Last modified: 2015-08-15 by ivan sache
Keywords: colours |
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The Greek Army has two distinct sets of flags, colours and
unit flags. The colours are the "war" flags. This
is a translation of the Greek term, although perhaps the word
"colours" is better to describe them. They are the flags carried into
battle - or supposed to be carried into battle - by the Greek armed
In peacetime colours are used for ceremonial purpose only. When soldiers are sworn in, there is a ceremony and the regiment's war flags are paraded.
Yannis Natsinas, 2 August 1999
Army colour - Image by Miles Li, 10 July 2015
All regiments of the Hellenic Army have traditionally used as their
colours a light blue with a white cross, the width of each arm being one-third the length/width of the flag, bearing St George slaying the dragon
facing the hoist. Golden fringe, cords and tassels, dark blue pole
with silver spirals, golden or silver cross finial. Proportions 1:1.
These flags were introduced in 1864 and have been in use since then.
Miles Li & Nozomi Karyasu, 10 July 2015
Navy colour - Image by Miles Li, 10 July 2015
The Hellenic Navy uses the national flag/naval ensign with golden fringe, cords and tassels, dark blue pole with medium blue spirals, silver cross finial. Proportions 2:3.
Miles Li, 10 July 2015
Air Force colour - Image by Miles Li, 10 July 2015
Since the fall of the Monarchy the Hellenic Air Force has no longer flown a distinctive ensign, but since 2000 all squadrons of the Air Force have been authorized to use colours of a new design: Light blue with a white cross, the width of each arm being one-third the length/width of the flag, bearing Archangel Michael holding a flaming sword and a shield. Golden fringe, cords and tassels, dark blue pole with silver spirals, golden cross finial. Proportions 1:1.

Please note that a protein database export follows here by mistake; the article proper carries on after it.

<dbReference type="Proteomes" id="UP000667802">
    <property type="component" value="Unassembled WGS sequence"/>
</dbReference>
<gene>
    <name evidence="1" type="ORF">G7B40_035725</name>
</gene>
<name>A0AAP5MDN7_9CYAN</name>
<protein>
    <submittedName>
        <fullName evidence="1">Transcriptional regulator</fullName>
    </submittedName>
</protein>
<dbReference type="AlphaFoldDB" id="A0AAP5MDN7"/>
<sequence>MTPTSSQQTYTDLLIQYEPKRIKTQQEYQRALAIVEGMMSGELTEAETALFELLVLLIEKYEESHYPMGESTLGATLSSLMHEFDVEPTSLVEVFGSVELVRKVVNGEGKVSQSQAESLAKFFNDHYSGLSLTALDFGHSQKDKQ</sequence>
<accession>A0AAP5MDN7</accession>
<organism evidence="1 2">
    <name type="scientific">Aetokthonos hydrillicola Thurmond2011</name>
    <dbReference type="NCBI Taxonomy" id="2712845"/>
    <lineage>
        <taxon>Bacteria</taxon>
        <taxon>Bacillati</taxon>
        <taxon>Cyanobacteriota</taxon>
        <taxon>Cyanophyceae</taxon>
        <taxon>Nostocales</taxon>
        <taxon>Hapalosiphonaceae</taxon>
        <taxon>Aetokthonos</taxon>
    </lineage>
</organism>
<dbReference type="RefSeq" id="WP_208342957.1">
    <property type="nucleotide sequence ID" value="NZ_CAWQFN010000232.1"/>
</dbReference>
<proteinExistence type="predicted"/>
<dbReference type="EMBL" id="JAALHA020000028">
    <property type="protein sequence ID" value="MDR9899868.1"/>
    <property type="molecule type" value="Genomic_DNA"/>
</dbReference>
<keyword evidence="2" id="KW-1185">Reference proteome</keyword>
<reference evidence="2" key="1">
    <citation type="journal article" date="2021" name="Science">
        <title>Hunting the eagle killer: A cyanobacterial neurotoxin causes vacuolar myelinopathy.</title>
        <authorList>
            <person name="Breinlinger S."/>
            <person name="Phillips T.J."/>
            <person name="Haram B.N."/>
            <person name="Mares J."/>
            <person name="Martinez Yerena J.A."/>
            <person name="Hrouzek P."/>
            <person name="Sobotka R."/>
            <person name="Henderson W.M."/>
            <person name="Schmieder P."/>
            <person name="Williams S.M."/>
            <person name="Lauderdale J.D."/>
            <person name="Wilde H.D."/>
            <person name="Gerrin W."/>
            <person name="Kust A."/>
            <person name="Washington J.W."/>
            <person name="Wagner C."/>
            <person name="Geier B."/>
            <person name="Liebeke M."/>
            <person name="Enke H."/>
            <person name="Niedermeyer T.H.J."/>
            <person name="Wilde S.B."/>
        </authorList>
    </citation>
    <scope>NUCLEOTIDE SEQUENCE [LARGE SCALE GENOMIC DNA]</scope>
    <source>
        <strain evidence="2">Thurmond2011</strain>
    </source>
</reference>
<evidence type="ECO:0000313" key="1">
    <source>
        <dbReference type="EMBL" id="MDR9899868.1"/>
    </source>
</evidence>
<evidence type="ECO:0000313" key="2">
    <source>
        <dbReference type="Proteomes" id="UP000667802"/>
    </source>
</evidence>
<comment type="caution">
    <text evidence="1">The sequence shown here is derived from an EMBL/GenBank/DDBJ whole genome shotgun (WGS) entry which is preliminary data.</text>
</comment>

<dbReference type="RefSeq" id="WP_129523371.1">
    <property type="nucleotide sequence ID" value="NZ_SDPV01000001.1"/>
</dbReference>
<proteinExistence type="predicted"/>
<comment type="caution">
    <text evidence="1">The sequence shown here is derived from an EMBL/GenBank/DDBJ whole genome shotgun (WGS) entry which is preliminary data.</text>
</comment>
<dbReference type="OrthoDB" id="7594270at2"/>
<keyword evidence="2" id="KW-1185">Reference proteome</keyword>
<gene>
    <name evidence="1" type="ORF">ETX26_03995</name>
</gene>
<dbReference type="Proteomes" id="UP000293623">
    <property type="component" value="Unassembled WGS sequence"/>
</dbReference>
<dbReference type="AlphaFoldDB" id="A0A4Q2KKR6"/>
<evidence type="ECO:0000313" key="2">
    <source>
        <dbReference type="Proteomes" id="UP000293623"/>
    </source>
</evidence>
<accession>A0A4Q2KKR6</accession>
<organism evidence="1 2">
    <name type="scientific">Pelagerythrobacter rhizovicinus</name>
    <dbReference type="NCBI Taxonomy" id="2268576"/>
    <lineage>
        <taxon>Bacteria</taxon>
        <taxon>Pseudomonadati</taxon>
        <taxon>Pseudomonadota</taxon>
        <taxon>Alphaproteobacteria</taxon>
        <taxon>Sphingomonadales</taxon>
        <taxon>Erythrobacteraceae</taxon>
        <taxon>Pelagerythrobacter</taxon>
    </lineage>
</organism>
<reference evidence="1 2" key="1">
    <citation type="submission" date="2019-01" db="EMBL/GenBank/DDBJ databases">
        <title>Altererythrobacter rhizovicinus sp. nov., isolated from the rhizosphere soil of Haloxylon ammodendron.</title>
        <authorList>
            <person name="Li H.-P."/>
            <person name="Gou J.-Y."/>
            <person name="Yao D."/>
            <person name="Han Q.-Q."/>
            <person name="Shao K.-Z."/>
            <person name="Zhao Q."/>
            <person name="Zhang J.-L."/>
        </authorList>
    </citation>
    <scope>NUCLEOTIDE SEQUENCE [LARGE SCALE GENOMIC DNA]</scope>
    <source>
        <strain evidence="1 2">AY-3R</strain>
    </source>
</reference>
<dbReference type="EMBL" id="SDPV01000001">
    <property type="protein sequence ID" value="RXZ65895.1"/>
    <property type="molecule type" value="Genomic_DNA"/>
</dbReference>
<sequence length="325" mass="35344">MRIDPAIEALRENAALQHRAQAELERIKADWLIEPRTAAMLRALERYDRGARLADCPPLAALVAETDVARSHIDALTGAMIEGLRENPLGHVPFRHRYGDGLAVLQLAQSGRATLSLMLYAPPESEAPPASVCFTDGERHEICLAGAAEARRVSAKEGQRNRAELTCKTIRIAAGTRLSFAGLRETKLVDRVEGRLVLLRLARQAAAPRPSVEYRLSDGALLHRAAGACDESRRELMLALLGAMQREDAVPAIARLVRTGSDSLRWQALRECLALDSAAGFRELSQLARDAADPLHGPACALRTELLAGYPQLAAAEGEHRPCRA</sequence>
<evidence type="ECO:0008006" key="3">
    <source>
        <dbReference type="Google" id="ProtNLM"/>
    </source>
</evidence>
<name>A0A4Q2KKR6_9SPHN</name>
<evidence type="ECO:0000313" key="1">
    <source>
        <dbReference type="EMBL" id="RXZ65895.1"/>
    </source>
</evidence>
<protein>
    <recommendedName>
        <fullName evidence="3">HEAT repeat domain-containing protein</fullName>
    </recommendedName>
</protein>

Miles Li, 10 July 2015
Colour's finials - Image by Miles Li, 11 July 2015
he finials of all Greek military colours, both during the Monarchy
and the Republics, have been in the form of a cross above a ball, but
other than that there have been no standard design. The majority of
colours have used the cross pattˇe with an additional pointy end at
the bottom (A), thus making this a kind of cross pattée fitchy; others
have used the Latin cross (B) or the Greek Cross (C).
Moreover, while the Navy have used silver finials and the Air Force have used golden ones, in the case of the Army these can be golden or silver, without any apparent reason (the old Royal Hellenic Army used golden and silver insignia to indicate ranks, rather than specific regiments or branches of service).
Miles Li, 11 July 2015